New year, new job, new students… While it’s always a challenge to teach Afghan politics, I have to say I am pretty excited at the prospect of teaching a new course on “War and State-Building in Afghanistan.” For my first class at Radboud University, I was happy to see about 50 undergraduate students show up to talk and learn about this fascinating country. So much for giving up on Afghanistan! US forces might withdraw in 2014, but it looks like the new generation still cares about what’s going on over there. It might not solve anything but that’s definitely good news!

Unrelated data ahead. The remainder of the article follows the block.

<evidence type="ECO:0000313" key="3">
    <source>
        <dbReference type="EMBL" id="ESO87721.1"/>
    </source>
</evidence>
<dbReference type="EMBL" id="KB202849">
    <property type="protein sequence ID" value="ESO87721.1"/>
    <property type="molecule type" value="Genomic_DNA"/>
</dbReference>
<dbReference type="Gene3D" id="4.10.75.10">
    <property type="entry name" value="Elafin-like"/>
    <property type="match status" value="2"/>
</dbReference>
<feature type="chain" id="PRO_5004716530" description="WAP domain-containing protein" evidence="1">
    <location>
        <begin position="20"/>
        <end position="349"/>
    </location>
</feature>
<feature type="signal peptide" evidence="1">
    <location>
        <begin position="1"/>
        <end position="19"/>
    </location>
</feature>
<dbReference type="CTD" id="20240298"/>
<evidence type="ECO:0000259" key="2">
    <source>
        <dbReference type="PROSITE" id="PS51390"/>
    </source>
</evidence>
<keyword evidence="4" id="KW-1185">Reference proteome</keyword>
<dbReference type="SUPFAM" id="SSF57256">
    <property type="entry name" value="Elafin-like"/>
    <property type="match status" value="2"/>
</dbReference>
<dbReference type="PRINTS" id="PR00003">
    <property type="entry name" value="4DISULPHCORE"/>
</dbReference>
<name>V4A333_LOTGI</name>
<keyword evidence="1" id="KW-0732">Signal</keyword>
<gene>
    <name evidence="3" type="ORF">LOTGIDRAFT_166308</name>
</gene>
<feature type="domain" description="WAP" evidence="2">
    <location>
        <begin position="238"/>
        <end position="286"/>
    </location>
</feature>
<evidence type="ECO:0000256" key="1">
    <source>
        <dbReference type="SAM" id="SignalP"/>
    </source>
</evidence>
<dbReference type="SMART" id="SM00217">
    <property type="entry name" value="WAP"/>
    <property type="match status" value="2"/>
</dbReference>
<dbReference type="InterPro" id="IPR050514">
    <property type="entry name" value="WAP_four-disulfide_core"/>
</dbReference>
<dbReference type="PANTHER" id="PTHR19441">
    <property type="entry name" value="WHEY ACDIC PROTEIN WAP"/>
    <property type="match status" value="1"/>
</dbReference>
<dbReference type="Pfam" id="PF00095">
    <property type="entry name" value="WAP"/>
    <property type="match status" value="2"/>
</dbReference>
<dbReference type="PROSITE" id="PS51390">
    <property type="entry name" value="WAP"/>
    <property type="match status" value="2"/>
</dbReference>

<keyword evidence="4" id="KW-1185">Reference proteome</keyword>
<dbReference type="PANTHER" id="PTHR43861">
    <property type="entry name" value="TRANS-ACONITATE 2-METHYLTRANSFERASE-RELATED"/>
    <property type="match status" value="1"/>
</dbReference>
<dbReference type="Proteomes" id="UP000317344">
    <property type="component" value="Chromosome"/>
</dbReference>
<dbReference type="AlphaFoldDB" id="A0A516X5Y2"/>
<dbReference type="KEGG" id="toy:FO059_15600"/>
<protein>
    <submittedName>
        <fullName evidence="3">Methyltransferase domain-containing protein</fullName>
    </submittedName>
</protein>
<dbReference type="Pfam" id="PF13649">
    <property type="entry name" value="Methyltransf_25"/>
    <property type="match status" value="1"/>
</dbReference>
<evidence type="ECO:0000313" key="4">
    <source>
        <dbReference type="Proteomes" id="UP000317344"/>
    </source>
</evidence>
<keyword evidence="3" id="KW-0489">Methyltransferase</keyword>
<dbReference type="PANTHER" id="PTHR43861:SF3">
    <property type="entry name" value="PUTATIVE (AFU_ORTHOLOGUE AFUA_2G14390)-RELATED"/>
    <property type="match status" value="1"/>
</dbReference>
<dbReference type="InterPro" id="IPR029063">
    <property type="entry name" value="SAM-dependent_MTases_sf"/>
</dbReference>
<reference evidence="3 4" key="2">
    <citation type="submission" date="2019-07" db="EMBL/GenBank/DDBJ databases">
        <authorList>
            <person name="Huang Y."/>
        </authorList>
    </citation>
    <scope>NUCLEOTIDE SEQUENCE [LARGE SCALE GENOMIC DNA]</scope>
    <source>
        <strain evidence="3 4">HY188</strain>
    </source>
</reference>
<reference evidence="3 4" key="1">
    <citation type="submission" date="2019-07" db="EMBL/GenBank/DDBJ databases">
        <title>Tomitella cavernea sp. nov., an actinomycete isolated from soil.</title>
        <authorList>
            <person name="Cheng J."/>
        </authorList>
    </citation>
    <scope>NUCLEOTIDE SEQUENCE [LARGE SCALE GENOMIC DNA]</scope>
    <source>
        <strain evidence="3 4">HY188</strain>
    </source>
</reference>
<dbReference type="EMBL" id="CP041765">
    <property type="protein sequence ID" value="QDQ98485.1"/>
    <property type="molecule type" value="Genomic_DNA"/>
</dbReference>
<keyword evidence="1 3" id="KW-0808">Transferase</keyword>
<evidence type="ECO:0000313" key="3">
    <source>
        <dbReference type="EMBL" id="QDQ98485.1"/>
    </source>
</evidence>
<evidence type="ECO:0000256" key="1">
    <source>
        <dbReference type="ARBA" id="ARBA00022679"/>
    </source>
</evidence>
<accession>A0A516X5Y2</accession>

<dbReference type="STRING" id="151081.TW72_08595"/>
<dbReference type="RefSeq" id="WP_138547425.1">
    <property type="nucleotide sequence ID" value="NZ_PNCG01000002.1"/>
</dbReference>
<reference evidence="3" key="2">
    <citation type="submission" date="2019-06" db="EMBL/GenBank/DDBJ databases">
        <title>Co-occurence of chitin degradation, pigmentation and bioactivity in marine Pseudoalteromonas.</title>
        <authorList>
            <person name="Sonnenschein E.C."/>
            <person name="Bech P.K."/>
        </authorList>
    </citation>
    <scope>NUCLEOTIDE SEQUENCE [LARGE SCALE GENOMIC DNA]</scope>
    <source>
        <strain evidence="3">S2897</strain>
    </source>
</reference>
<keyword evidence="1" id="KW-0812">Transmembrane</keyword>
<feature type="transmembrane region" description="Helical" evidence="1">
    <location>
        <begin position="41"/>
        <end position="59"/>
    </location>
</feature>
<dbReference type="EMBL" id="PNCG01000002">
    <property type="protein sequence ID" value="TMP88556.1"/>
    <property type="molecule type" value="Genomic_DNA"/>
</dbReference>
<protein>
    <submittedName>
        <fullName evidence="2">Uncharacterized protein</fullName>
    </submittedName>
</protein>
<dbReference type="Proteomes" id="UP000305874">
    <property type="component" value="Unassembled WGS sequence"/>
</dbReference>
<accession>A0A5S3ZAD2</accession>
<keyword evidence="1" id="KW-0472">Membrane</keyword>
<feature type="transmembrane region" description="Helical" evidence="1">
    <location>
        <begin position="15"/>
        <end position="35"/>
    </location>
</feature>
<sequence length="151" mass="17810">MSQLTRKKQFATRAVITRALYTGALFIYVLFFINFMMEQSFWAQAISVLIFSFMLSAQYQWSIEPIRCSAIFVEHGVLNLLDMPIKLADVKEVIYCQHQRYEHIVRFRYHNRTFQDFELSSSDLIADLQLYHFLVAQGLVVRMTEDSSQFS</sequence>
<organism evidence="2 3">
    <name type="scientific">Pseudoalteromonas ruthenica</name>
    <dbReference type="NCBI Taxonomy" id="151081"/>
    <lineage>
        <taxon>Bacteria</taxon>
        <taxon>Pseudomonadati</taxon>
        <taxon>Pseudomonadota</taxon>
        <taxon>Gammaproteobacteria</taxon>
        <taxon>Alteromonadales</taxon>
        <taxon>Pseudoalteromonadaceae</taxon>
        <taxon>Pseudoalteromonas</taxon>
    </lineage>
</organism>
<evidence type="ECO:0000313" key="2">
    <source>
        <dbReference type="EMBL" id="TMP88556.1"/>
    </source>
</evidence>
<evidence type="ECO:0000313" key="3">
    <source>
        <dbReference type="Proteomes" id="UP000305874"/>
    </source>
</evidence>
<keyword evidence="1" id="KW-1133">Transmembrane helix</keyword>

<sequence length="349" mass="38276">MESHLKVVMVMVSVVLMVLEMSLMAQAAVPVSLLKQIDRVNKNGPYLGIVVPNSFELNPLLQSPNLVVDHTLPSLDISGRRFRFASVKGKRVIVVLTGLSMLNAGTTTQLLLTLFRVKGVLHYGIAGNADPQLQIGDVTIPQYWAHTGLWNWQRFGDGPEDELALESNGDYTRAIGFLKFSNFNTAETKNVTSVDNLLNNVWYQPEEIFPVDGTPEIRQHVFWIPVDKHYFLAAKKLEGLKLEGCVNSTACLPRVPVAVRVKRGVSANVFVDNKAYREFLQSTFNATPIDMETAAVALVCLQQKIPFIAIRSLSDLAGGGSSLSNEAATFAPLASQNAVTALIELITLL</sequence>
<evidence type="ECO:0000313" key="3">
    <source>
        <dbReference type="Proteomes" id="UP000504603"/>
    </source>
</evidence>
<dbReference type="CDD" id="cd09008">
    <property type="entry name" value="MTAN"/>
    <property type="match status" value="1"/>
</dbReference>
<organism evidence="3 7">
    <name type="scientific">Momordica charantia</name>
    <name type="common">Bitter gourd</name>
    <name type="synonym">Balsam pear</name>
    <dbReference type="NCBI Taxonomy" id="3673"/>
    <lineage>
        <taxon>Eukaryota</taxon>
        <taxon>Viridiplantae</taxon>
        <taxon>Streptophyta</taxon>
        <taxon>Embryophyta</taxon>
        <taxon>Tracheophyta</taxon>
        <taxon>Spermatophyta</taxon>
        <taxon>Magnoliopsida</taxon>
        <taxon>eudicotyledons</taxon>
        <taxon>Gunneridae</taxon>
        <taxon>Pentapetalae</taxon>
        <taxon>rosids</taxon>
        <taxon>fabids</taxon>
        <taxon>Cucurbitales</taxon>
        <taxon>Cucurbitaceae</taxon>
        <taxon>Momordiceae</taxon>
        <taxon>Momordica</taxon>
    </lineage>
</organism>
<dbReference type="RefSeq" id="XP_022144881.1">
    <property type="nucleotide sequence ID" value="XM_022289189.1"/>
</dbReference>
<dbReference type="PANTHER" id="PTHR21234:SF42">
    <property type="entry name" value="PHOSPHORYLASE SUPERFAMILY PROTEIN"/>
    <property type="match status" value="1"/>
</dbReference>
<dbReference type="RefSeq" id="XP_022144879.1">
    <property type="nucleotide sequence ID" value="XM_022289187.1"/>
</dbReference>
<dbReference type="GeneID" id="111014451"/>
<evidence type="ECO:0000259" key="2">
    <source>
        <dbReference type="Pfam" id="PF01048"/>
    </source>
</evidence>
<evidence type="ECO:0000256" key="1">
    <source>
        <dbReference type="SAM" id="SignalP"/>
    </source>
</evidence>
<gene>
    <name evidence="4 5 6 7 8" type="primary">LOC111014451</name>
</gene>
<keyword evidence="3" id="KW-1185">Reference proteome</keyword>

We’re on for eight weeks of discussing state formation, violence, and foreign intervention in Afghanistan. Yesterday, we briefly touched upon the idea that Afghanistan might not be the “graveyard of empires” everyone wants it to be. Of course, one might argue that the Brits, the Soviets, and the Americans all failed in their state-building attempts. Sure, but that doesn’t mean that previous empires did not conquer or rule Afghanistan in one way or another. They just didn’t try to change Afghan society the way these three countries (empires?) did. It’s all a question of power and legitimacy; two things that should be on our minds in the weeks to come. Hopefully the readers of this blog will find value in discussing and debating their ideas with a whole bunch of students who are eager to know more about Afghanistan and its people.